Groundbreaking New Treatment for Bipolar Disorder
January 3, 2019
There are 5.7 million American adults suffering from some form of bipolar disorder, formerly known as manic depression. This mental health condition is diagnosed when someone experiences extreme mood swings that involve emotional highs (mania) and lows (depression).
The depression is similar to someone who is diagnosed with major depressive disorder, involving sadness, hopelessness, and loss of interest in things. When their mood transitions to mania they may feel full of energy, euphoric, and especially irritable. These swings in mood can affect judgement, energy, sleep, behavior, and one’s ability to concentrate. Typically these swings occur rarely or multiple times a year. When the swings occur more frequently, with four or more changes during a year, it is called rapid cycling. This form of bipolar occurs for about 10-20% of those with bipolar.
A mania episode will have an impact on one’s school, work, and social situations often resulting in a strain on relationships. Some mania episodes may result in a break from reality and can require hospitalization. The general symptoms of mania include:
- Poor decision making- for example risky sexual behaviors, shopping sprees, or poor financial investments.
- Euphoria- an exaggerated sense of well being and confidence
- Excessive talkativeness
- Less need for sleep
- Elevated energy, activity or agitation
- Unusually upbeat, wired, or jumpy
- Racing thoughts
- Difficulty concentrating, easily distracted
Depressive symptoms are pronounced enough to impact work, home, school, and social activities. A depressive episode would include five or more of the following symptoms:
- Feelings of worthlessness, or excessive guilt
- Depressed mood, including sadness, loneliness, or hopelessness
- Loss of energy or feeling fatigue
- Loss of pleasure or interest in any activity
- Sleep issues, either insomnia or excessive sleep
- Inability to concentrate or make decisions
- Impact on appetite either significant increase or decrease
- Suicidal thinking or ideation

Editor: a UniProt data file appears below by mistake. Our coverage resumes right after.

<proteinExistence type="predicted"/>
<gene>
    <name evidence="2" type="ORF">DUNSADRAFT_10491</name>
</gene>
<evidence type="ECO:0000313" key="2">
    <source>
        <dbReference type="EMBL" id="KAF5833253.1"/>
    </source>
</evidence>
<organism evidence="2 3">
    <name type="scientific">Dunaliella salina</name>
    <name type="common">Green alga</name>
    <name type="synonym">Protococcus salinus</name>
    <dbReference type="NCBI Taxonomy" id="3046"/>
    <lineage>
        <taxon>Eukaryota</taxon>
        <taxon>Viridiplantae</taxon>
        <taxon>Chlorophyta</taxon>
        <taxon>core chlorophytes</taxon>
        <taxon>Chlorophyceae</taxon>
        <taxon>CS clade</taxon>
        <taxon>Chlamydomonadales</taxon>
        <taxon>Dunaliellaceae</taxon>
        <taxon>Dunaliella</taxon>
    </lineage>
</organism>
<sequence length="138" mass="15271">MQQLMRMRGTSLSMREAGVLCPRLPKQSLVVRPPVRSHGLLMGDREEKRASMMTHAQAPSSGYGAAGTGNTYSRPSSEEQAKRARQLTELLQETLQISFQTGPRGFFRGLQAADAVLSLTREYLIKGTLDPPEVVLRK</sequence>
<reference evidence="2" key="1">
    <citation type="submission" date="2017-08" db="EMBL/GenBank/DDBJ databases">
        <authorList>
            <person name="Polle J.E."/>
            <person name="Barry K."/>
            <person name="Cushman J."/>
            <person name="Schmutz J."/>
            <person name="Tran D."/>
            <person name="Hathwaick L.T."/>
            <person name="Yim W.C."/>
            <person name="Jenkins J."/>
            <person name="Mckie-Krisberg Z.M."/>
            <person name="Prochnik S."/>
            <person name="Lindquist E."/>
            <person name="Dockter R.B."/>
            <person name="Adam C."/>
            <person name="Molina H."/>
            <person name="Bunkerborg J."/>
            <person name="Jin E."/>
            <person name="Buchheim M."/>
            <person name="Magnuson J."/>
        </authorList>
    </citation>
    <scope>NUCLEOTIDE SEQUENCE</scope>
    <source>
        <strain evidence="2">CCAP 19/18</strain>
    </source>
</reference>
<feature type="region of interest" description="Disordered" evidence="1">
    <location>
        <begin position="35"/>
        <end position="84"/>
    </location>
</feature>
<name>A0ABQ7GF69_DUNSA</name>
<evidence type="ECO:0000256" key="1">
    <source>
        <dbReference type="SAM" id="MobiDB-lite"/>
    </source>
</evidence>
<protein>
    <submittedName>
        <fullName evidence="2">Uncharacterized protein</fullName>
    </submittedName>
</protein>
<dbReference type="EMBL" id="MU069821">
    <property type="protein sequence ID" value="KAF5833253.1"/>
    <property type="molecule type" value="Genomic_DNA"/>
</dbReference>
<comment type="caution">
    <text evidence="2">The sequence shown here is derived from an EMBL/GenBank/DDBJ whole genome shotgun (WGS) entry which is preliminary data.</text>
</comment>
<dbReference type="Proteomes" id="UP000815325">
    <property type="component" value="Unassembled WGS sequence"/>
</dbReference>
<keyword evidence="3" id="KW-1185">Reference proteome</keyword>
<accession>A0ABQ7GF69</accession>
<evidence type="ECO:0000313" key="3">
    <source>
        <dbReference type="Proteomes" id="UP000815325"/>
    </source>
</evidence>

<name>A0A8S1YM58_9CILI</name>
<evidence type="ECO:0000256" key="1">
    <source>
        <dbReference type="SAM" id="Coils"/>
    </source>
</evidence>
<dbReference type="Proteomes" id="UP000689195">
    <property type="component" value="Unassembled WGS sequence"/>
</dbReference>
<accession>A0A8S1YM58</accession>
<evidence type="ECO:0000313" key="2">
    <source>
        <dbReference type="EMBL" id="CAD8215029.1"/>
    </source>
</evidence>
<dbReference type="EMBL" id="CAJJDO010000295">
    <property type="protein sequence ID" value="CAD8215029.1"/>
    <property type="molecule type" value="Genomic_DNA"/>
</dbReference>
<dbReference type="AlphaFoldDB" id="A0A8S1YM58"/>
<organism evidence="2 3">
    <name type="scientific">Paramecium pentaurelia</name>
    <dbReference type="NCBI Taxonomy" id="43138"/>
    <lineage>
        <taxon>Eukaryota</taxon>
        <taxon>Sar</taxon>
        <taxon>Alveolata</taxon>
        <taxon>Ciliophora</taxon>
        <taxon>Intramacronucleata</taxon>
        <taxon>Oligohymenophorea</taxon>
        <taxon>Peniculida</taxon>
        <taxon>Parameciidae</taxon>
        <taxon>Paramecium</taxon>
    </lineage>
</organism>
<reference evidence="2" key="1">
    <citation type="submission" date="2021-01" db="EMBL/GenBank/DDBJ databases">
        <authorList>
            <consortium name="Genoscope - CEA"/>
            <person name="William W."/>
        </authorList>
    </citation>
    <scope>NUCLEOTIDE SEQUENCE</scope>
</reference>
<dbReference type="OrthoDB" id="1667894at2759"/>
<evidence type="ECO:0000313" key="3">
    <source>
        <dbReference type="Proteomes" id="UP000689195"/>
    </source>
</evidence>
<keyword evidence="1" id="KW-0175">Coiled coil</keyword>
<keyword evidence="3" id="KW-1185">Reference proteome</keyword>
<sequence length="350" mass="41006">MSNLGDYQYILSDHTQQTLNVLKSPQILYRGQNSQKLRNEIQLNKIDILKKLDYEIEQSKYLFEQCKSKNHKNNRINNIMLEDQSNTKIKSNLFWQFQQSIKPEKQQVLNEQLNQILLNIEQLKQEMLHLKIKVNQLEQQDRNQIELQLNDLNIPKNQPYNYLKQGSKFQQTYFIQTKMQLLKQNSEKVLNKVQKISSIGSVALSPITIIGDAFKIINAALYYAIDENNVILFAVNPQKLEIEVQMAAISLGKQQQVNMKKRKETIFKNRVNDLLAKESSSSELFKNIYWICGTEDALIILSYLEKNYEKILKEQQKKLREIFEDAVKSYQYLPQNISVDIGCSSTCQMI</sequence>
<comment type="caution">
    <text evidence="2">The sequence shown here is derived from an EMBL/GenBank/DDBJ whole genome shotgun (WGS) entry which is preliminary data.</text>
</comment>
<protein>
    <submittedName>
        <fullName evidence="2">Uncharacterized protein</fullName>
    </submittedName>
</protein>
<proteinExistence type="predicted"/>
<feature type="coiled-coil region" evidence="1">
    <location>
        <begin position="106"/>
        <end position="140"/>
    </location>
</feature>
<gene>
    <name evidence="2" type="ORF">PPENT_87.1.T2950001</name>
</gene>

New Hope for Treatment
A recent study has made a groundbreaking discovery for treating rapid cycling bipolar disorder, with little to no side effects. Developed by The London Psychiatry Centre, the treatment applies precision medicine to psychiatry, that may be life-changing for those suffering from bipolar.
Traditional treatment typically involves administering three to four prescriptions, which often result in intolerable side effects. This study combined Rapid Transcranial Magnetic Stimulation (rTMS) with a high dose of thyroxine with was guided by targeted genetic testing enzymes activating by the thyroid. Patients experienced minimal side effects from this approach.
TMS is beginning to be more widely used for a wide range of mental health and neurological issues, while providing minimal side effects. The treatment consists of targeting specific areas of the brain associated with the issues it is treating with using magnetic coils to stimulate the neural pathways and help to “rewire” the targeted area of the brain. It is providing successful long lasting relief from ailments including depression, PTSD, OCD, and eating disorders.
The Founder of the Centre, Dr Zamar noted, “The biggest challenge facing bipolar disorder sufferers is the significant side effects burden which comes with traditional treatments. The discovery of this new treatment combination is groundbreaking for patients, their loved ones and mental healthcare, and we hope this will pave the way for a worldwide change in how bipolar disorder is treated."
“The discovery of this new treatment combination is groundbreaking for patients, their loved ones and mental healthcare, and we hope this will pave the way for a worldwide change in how bipolar disorder is treated."
The London Psychiatry Centre is known for its innovative work and pioneered cutting edge treatments like TMS to the UK. This treatment was discovered by Dr Zamar, along with Consultant Cardiologist Dr Roberts, and Consultant Endocrinologist Dr Lulsegged.
They noticed that most patients treated with a high dose of thyroxine showed a lag of activation of the thyroid hormone in thyroid function test profiles. This lead them to study the genetic coding for the enzyme, to predict and refine dosages and avoid side effects.
They discovered most patients had a deficiency of one or both enzymes needed to activate the thyroid hormone which helps manage mood. Their patients who received the combination of the high dose of thyroxine and rTMS reported little to no side effects, but saw an improvement in their condition, often after many years of unsuccessful treatment.